Cueball: For the sake of simplicity, cardio scores are inherited matrilineally...
[Caption below the panel:]
If you're worried that you're making something too complicated, just add "for the sake of simplicity" now and then as a reminder that it could always be worse.

Trivia[edit]

  • When the comic was first published, the third paragraph said "stamina scores".
    • This was later changed to "cardio scores".


comment.png add a comment! ⋅ comment.png add a topic (use sparingly)! ⋅ Icons-mini-action refresh blue.gif refresh comments!

Discussion

So many modern board games are made complex by complex rules, but remain simplistic. Go is very simple (grid of nineteen lines, two types of pieces, and about three rules, but is arguably the most inherently complex game in existence. RIIW - Ponder it (talk) 23:04, 28 February 2022 (UTC)

That "about" three rules, continues to confound me. Everyone who's tried to explain them to me, says it's easier to learn by playing, but I still don't fully understand, even after losing a dozen games & watching many more. It's a shapey spacey thing, & I'm not sure it makes sense to me.
ProphetZarquon (talk) 04:19, 2 March 2022 (UTC)

Schwarzschild's radius of a mass is the radius of a black hole with equivalent mass. So a Swarchtnhsnthn orchid has similar space warping properties to a black hole. 172.69.33.223 23:16, 28 February 2022 (UTC)

Isn't Schwarzchild Orchid a reference to Schwarzchild crystals & jewelry's floral designs, of which the orchid was considered especially beautiful (& expensive) artistry? That was the first place my mind went, with "Schwarzchild Orchid": a crystal orchid by Schwarzchild co. ?
ProphetZarquon (talk) 04:24, 2 March 2022 (UTC)
Apart from a "family run jewellery business" in basically one location, which you might find with many such surnames, I couldn't find a Schwarzchild connection to a major jeweller. There's Swarovski (and Swarovski Crystals®) and just plain-old Schwartz, as widely-touted brandnames that sell via many online outlets. Now, I'm not 'in the trade' so I'm going just by my basic feeling that you misremember (backed up with a scant two minutes of comparative Googling - including some even less productive side-hunches, e.g. "Schwarzkopf", which got me a train engineer instead of a jeweller) and maybe I'm missing an actually quite famous (but surprisingly not so electronically documented) rival to Fabergé, but right now I don't see it. If you get a good (wiki?)link to what turns out you have actually correctly remembered, then it's possibly worth at least a Trivia entry to at least make me more informed. Over to you(/whoever gets there first), as you see appropriate! 172.70.85.177 13:45, 2 March 2022 (UTC)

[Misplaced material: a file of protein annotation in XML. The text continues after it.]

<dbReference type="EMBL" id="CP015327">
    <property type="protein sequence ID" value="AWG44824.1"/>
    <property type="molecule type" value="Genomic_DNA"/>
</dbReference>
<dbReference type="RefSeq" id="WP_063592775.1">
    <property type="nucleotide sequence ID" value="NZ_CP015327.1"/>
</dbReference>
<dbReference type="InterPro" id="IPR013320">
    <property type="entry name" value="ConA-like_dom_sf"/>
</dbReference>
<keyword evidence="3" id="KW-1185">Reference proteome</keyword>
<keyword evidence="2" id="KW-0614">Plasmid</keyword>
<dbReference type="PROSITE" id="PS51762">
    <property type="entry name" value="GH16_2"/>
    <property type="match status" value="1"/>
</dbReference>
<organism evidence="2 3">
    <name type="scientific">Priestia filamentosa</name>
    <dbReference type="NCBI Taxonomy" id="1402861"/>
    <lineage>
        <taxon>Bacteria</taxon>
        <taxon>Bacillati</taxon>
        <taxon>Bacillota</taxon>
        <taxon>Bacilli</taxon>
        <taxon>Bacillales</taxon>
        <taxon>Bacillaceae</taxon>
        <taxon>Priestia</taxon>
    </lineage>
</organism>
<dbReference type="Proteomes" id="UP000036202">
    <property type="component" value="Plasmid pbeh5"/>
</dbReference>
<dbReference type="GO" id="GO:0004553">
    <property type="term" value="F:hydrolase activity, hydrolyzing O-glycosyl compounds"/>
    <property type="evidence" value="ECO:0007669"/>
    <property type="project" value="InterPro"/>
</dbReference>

Why do people always mangle Schwarzschild's name? it's so appropriate for what he's famous for!

Oh. I just realized that it's the name of someone. As a German, I always assumed the term just refers to the radius of a "black shield" from which no light can escape. --162.158.203.76 10:07, 1 March 2022 (UTC)

Maybe link to the other comic relating to the schwarzchild radius, 2088: Schwarzschild's Cat? 108.162.237.249 12:56, 1 March 2022 (UTC)Bumpf

Somebody should investigate the works of JJ Abrams and transcribe to here https://lostpedia.fandom.com/wiki/The_Orchid/Theories Sla29970 (talk) 04:55, 3 March 2022 (UTC)

Ah... I see the change (Stamina->Cardio) makes it a strict layering of 'clarification', each "simplification" needing a further simplification to explain an aspect. When it was the original Stamina it looked like a disconnect "that didn't need explaining" that Cardio values did not need expanding upon, save that (perhaps as already explained) they probably derived upon several other values, such as the yet-to-be-further-clarified Stamina one plus others (BMI, etc). As it now is, it looks like a depth-first explanation, and one can only wonder what new rule 'simplifications' we hit between hitting the bottom of of the current reductionist precis and starting down other branches of rationalisation, on the way to the detail about the lrchids, perhaps. 172.70.86.64 14:46, 1 March 2022 (UTC)

One hundred internet points to whomever designs such a game! Cwallenpoole (talk) 16:24, 1 March 2022 (UTC)

Now I'm picturing Matt Mercer running a session of whatever it is... live on Twitch. Dammit. 172.70.110.161 18:51, 1 March 2022 (UTC)

As an example of a similar oddity in a real game, the "simplified" version of Advanced Squad Leader, found in the Starter Kit products, includes a map with grain fields. Instead of (1) treating the grain as always present and thus able to provide concealment for soldiers, or (2) conditionally removed on a scenario-by-scenario basis ("All grain hexes are treated as Open Ground during this scenario"), the designers added a rule in the rulebook: "Grain is in season during the months of June and July". Players are expected to actually check the date printed on the scenario description in order to find out whether the grain is high enough to prevent clear shots. 172.70.93.37 06:02, 2 May 2022 (UTC)